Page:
As the world warms, the reigning ideology that tells us it’s everyone for themselves, that victims deserve their fate, that we can master nature, will take us to a very cold place indeed. And it will only get colder, as theories of racial superiority, barely under the surface in parts of the denial movement, make a raging comeback. These theories are not optional: they are necessary to justify the hardening of hearts to the largely blameless victims of climate change in the global South, and in predominately African-American cities like New Orleans.

Oddly enough, this critique exactly mirrors what some on the right (with a good deal of justification) see as the callousness of radical environmentalism which recognizes the potential human cost of jettisoning technological civilization in the midst of 9 billion people alive on earth. To quote perhaps the most famous radical environmentalist- Ted Kaczynski- better know as the “Unibomber”.

For those who realize the need to do away with the techno-industrial system, if you work for its collapse, in effect you are killing a lot of people. If it collapses, there is going to be mass starvation, there aren’t going to be any more spare parts or fuel for farm equipment, there won’t be any more pesticide or fertilizer on which modern agriculture is dependent. So there isn’t going to be enough food to go around, so then what happens. This is something, that as far as I’ve read, I haven’t seen any radicals facing up to.

Far from abandoning the world’s poor to the ravages of climate on the basis of an atavistic racism, the spread of Christianity, perhaps detrimental in any other ways, may make such coldness less not more likely from the right than from the left. This, after all, is what happened in the best (perhaps only) example of a localized, Third World climate crisis that we know- in Darfur- where developed world Christians were the loudest voice is bringing an end to the slaughter.  The world is a complicated place, and any ideology- left or right- blinds us to the opportunities and dangers in its complexity.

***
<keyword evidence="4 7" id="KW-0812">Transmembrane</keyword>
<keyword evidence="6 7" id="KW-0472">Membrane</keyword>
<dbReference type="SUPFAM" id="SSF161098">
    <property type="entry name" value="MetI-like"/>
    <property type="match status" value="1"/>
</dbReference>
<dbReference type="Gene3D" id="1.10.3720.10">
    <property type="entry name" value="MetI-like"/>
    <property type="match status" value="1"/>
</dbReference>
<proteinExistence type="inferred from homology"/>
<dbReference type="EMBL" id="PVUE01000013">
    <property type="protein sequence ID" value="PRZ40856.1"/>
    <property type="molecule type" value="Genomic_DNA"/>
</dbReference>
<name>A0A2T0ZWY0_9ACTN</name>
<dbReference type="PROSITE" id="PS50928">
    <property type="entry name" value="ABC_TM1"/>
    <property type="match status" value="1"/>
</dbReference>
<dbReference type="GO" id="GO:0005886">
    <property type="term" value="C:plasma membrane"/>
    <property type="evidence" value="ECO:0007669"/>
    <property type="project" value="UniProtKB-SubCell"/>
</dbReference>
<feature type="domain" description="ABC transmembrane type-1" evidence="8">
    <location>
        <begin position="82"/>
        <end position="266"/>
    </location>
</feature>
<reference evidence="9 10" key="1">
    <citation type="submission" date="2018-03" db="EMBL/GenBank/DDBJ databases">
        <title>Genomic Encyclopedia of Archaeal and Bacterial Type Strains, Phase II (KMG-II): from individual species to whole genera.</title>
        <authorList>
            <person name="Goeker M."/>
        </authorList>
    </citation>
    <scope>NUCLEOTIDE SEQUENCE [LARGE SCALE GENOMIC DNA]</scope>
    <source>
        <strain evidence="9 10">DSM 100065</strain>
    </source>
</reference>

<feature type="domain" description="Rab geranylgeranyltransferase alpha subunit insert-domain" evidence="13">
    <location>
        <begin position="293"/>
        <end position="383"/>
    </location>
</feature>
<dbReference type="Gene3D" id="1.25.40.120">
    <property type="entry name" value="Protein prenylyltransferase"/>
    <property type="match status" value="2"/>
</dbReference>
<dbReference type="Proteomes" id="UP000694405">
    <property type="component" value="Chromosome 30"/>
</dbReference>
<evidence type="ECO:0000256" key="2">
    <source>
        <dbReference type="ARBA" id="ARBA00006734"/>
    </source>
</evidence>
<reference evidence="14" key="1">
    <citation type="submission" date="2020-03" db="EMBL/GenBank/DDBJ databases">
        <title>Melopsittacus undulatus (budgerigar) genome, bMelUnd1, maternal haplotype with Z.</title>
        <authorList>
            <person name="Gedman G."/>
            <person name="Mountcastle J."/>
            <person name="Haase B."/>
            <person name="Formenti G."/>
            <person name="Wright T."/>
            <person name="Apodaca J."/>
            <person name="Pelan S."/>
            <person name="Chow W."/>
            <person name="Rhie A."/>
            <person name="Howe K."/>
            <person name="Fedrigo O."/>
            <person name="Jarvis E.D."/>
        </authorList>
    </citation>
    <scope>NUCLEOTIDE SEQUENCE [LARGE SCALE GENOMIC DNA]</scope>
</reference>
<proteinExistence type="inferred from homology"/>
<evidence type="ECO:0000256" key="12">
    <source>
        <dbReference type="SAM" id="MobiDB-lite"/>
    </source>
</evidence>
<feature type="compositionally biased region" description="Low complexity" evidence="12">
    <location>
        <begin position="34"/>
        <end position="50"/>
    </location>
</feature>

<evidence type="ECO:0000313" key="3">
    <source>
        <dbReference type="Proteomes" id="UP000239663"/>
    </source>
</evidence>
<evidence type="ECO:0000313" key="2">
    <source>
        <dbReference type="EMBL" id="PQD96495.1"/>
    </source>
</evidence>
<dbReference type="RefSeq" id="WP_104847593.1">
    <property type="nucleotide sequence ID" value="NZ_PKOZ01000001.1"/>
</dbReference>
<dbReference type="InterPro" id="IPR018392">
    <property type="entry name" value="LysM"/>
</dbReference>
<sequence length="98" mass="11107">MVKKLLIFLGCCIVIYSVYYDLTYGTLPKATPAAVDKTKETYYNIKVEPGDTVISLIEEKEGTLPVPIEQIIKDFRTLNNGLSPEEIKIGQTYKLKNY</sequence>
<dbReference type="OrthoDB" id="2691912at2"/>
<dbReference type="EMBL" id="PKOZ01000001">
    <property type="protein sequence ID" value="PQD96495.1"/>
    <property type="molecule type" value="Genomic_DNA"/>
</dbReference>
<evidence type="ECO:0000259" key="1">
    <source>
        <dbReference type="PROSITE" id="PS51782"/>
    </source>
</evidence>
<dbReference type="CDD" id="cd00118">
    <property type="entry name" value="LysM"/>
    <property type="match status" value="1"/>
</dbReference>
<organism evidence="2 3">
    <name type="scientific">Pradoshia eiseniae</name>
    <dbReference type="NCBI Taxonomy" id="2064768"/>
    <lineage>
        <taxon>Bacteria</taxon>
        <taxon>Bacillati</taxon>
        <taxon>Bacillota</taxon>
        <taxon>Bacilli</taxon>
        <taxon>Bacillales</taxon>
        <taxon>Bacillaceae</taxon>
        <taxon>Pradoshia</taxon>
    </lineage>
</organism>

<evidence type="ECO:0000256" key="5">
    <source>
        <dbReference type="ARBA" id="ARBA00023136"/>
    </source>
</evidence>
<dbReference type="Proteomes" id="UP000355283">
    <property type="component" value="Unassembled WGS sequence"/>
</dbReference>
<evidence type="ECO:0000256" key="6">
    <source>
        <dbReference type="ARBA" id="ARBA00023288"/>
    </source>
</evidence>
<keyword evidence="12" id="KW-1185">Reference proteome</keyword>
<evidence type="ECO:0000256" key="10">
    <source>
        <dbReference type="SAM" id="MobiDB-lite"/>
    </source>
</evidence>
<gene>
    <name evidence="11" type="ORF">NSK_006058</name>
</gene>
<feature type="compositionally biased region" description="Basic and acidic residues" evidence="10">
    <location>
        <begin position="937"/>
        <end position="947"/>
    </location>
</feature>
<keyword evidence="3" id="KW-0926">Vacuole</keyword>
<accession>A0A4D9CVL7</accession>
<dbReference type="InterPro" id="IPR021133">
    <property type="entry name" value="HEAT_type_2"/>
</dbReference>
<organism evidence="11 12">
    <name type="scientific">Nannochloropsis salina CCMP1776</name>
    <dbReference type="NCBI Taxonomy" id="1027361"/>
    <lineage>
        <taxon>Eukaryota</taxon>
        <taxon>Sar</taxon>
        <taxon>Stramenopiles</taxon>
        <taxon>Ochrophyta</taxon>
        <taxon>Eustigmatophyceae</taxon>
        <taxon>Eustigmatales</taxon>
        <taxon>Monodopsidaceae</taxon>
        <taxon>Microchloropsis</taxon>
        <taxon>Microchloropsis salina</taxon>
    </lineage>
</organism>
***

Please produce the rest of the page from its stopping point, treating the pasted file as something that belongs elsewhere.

Given the scale of the change in human living that will be required to mitigate the impact of not just global warming, but the Anthopocence more generally, Klein misses the fact that the most necessary allies for such a change, are exactly the ones that the left will find so difficult to deal with (and for many good reasons) that is the religious. After all, from both a humanist and a religious perspective what is required is nothing less than a spiritual revolution in how humanity relates to nature, even if we have to take the fight politically for those who can not, or refuse to see, the dangers we face.